Chap. 063. Bell-flower Small.

Botanical name: 

00123Page 123 - 00124Page 124 Bellflower, Round-leaved.

I. The Names. Some Authors will allow this Plant no Greek Name; but others suppose it to be the same with Dioscorides his Φυτευμα: It is called in Latin, Campanula: and in English, Bell Flower.

II. The Kinds. Authors make almost an Infinite number of Kinds, amongst which are the Throat Worts, Campions, Rampions, and several other Nominals, so that they run into so great Confusion about them that it is not easy to be set right. To avoid therefore all this clutter and trouble, we shall Treat of those otherwise Denominated under their proper Titles and Names they are best known by; and in this and the succeeding Chapter, discourse only of the Chief of those which are peculiarly called Bell-Flowers.

Of the Bell-Flowers of which we shall take notice, there are two Principal Kinds, viz.
1. The Small Bell-Flower, of which we Treat in this Chapter.
2. The Great Bell-flower, of which in the next Chapter.

III. Of the Small Bell-flower, we take notice of three kinds:
1. Campanula Cerulea vel Rotundifolia, Blew or Round-leav'd Bell-flower. (Campanula rotundifolia -Henriette)
2. Campanula alba, White Bell-flower.
3. Campanula lutea, Yellow Bell-flower.

IV. The Description. The Blew or Round-leav'd has a small thready Root, from whence rises up Leaves which lye upon the ground, round and small, almost like unto a Violet-leaf but rounder, and snipped or dented, from whence rise up divers weak, slender Stalks about two foot high, set from the bottoms to the tops, with many very small, long, narrow leaves, where the flowers stand upon small long stalks, very like in fashion and bigness unto the small Garden Rampions, but of a perfect blew colour, most commonly turning towards Purple, and sometimes White, tho’ seldom: after which follows small Seeds, in small Heads, like those of Rampions.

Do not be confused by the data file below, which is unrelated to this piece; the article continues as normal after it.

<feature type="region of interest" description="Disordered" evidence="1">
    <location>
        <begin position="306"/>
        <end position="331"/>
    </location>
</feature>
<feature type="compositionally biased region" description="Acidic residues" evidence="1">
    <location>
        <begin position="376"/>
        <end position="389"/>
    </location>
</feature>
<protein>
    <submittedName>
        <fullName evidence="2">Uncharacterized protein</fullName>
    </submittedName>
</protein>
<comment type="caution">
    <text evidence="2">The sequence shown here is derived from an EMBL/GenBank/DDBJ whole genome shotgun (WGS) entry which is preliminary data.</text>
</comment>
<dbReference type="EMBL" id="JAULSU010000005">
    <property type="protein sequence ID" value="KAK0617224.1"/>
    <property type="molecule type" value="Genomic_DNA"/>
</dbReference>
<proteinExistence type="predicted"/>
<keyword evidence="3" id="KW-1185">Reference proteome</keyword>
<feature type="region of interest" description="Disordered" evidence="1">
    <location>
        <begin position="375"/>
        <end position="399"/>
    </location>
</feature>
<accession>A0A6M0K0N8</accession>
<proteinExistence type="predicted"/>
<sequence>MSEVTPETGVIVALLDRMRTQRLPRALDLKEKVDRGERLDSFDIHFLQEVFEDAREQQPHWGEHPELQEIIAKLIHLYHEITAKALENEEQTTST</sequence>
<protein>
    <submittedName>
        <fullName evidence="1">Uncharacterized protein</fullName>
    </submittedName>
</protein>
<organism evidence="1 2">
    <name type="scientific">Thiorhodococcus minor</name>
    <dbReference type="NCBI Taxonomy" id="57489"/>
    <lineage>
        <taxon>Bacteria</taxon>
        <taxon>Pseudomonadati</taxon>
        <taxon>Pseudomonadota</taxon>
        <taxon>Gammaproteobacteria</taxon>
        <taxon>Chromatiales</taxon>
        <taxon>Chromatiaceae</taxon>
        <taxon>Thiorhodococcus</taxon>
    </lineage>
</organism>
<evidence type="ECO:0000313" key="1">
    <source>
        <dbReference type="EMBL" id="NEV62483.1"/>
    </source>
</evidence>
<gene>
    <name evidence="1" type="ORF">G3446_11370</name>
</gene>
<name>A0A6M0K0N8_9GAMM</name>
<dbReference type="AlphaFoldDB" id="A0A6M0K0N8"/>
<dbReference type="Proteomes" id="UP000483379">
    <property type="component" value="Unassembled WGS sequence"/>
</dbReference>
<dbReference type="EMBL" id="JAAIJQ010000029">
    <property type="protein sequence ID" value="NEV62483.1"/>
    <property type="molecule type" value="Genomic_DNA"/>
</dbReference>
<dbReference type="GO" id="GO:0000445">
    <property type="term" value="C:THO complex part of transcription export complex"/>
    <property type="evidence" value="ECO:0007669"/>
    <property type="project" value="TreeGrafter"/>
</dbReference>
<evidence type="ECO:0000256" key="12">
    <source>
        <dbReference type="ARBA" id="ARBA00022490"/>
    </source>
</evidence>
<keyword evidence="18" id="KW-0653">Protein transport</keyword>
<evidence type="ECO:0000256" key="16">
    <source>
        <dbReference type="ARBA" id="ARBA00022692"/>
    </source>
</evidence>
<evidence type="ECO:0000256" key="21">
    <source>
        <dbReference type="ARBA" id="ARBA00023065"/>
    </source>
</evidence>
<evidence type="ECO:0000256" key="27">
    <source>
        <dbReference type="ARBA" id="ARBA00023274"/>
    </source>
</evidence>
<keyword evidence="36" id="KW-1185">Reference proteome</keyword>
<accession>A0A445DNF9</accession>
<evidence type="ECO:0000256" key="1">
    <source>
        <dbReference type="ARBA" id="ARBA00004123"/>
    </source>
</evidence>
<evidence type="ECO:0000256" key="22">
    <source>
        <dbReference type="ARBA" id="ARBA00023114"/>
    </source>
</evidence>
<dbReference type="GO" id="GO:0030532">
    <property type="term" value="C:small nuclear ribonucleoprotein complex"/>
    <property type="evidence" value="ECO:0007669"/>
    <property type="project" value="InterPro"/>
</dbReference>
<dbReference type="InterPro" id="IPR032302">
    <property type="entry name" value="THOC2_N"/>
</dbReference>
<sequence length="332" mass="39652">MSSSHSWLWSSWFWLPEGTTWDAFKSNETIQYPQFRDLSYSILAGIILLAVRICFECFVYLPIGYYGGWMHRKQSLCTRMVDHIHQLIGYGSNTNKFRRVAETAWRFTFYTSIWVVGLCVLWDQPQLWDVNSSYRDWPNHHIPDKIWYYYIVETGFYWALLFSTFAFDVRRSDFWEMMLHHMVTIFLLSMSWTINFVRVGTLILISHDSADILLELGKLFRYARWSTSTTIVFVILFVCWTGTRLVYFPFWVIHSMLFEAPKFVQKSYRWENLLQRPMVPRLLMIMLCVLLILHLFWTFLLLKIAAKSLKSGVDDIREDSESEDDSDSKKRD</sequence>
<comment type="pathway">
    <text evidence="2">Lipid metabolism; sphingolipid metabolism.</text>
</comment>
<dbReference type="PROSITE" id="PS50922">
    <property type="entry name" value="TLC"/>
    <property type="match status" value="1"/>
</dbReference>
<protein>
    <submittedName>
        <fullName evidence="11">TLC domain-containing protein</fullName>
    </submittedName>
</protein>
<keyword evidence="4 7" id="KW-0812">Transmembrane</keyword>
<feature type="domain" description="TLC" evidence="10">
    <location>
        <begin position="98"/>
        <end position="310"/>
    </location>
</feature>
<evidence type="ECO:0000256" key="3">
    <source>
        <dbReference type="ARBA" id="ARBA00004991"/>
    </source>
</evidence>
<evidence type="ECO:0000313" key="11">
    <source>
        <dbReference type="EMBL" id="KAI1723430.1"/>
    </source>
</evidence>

V. The White Bell-flower ( which some account a kind of Wild Rampion ) is a small Plant with a slender Root, of the bigness of a small straw, with some strings springing from it. The leaves are somewhat long,smooth, and of a perfect green colour, lying flat upon the ground. From thence rise small tender stalks set here and there with a few leaves; and the flowers grow at the tops of them of a Milk-white colour.

VI. The Yellow Bell-flower is a very beautiful Plant of an handful high: It has roots like to the Blew or Round-leav'd ; and the leaves are almost like to the same,save that those which lie next the ground are not so round as the former, a little larger, and longish, and some of them a little dented about the edges the flowers in their way and manner of growing, are like the former, but differ only in the colour, these being of a pale yellow.

VII. The Places. They grow wild in most places in England, especially upon barren sandy Heaths, and such other like places.

VIII. The Times. They flower all the Summer long, some continuing till the cold of Autumn makes them decay.

IX. The Qualities. They are cold and dry in the first degree, of the nature of Rampions: Astringent, Stomatick, and Alterative.

X. Preparations. You may make therefrom,
1. A distilled Water of the whole Plant.
2. A Cataplasm of the Root.

The Virtues.

XI. The Distilled Water. It is good against discolourings and deformities of the skin, cleansing it, and making the face very clear and fair.

XII. The Cataplasm. The roots beaten Into a Mass, and made into a Cataplasm, with Meal of Lupins and Vinegar, is restrictive, abates the Milk in Womens Breasts, takes away spots and marks of the skin, and removes many other of its deformities.

Botanologia, or The English Herbal, was written by William Salmon, M.D., in 1710.
This chapter was proofread by Therese Richardson.